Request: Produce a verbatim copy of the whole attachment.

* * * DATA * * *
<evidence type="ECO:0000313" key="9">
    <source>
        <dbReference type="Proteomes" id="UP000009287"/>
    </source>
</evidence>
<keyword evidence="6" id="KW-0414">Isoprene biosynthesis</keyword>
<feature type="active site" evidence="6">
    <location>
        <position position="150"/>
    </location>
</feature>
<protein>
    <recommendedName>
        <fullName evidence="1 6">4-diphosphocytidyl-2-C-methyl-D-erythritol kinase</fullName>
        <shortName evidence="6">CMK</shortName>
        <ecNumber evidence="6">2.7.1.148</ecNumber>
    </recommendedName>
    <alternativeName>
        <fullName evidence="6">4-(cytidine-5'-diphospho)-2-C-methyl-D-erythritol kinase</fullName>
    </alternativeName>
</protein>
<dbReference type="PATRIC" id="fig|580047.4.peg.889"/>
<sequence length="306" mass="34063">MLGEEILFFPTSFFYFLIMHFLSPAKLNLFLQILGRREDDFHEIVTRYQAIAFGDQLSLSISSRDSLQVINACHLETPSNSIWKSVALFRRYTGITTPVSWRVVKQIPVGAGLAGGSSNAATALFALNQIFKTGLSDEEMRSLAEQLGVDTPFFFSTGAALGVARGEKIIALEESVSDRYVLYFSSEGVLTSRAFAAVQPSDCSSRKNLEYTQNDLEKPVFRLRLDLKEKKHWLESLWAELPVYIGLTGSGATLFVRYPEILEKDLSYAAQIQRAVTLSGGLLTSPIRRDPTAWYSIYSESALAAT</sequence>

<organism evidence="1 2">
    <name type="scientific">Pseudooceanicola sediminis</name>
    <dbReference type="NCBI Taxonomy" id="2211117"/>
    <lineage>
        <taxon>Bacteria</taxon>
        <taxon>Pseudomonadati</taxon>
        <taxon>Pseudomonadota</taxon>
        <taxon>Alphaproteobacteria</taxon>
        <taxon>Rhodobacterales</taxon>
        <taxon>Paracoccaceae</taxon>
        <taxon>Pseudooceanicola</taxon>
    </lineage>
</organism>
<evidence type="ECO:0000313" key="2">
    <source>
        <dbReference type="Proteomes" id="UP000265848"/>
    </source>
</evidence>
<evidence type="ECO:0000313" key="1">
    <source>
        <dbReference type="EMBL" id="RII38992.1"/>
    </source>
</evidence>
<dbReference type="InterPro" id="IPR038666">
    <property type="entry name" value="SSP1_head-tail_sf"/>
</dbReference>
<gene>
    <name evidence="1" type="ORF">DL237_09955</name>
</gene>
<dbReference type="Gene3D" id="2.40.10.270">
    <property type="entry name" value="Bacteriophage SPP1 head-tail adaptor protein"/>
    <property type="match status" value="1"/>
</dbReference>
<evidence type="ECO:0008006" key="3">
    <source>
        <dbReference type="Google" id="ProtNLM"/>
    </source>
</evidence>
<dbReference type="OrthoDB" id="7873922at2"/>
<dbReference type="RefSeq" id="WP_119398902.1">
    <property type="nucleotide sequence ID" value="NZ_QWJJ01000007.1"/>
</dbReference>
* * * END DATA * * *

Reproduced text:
<evidence type="ECO:0000313" key="9">
    <source>
        <dbReference type="Proteomes" id="UP000009287"/>
    </source>
</evidence>
<keyword evidence="6" id="KW-0414">Isoprene biosynthesis</keyword>
<feature type="active site" evidence="6">
    <location>
        <position position="150"/>
    </location>
</feature>
<protein>
    <recommendedName>
        <fullName evidence="1 6">4-diphosphocytidyl-2-C-methyl-D-erythritol kinase</fullName>
        <shortName evidence="6">CMK</shortName>
        <ecNumber evidence="6">2.7.1.148</ecNumber>
    </recommendedName>
    <alternativeName>
        <fullName evidence="6">4-(cytidine-5'-diphospho)-2-C-methyl-D-erythritol kinase</fullName>
    </alternativeName>
</protein>
<dbReference type="PATRIC" id="fig|580047.4.peg.889"/>
<sequence length="306" mass="34063">MLGEEILFFPTSFFYFLIMHFLSPAKLNLFLQILGRREDDFHEIVTRYQAIAFGDQLSLSISSRDSLQVINACHLETPSNSIWKSVALFRRYTGITTPVSWRVVKQIPVGAGLAGGSSNAATALFALNQIFKTGLSDEEMRSLAEQLGVDTPFFFSTGAALGVARGEKIIALEESVSDRYVLYFSSEGVLTSRAFAAVQPSDCSSRKNLEYTQNDLEKPVFRLRLDLKEKKHWLESLWAELPVYIGLTGSGATLFVRYPEILEKDLSYAAQIQRAVTLSGGLLTSPIRRDPTAWYSIYSESALAAT</sequence>

<organism evidence="1 2">
    <name type="scientific">Pseudooceanicola sediminis</name>
    <dbReference type="NCBI Taxonomy" id="2211117"/>
    <lineage>
        <taxon>Bacteria</taxon>
        <taxon>Pseudomonadati</taxon>
        <taxon>Pseudomonadota</taxon>
        <taxon>Alphaproteobacteria</taxon>
        <taxon>Rhodobacterales</taxon>
        <taxon>Paracoccaceae</taxon>
        <taxon>Pseudooceanicola</taxon>
    </lineage>
</organism>
<evidence type="ECO:0000313" key="2">
    <source>
        <dbReference type="Proteomes" id="UP000265848"/>
    </source>
</evidence>
<evidence type="ECO:0000313" key="1">
    <source>
        <dbReference type="EMBL" id="RII38992.1"/>
    </source>
</evidence>
<dbReference type="InterPro" id="IPR038666">
    <property type="entry name" value="SSP1_head-tail_sf"/>
</dbReference>
<gene>
    <name evidence="1" type="ORF">DL237_09955</name>
</gene>
<dbReference type="Gene3D" id="2.40.10.270">
    <property type="entry name" value="Bacteriophage SPP1 head-tail adaptor protein"/>
    <property type="match status" value="1"/>
</dbReference>
<evidence type="ECO:0008006" key="3">
    <source>
        <dbReference type="Google" id="ProtNLM"/>
    </source>
</evidence>
<dbReference type="OrthoDB" id="7873922at2"/>
<dbReference type="RefSeq" id="WP_119398902.1">
    <property type="nucleotide sequence ID" value="NZ_QWJJ01000007.1"/>
</dbReference>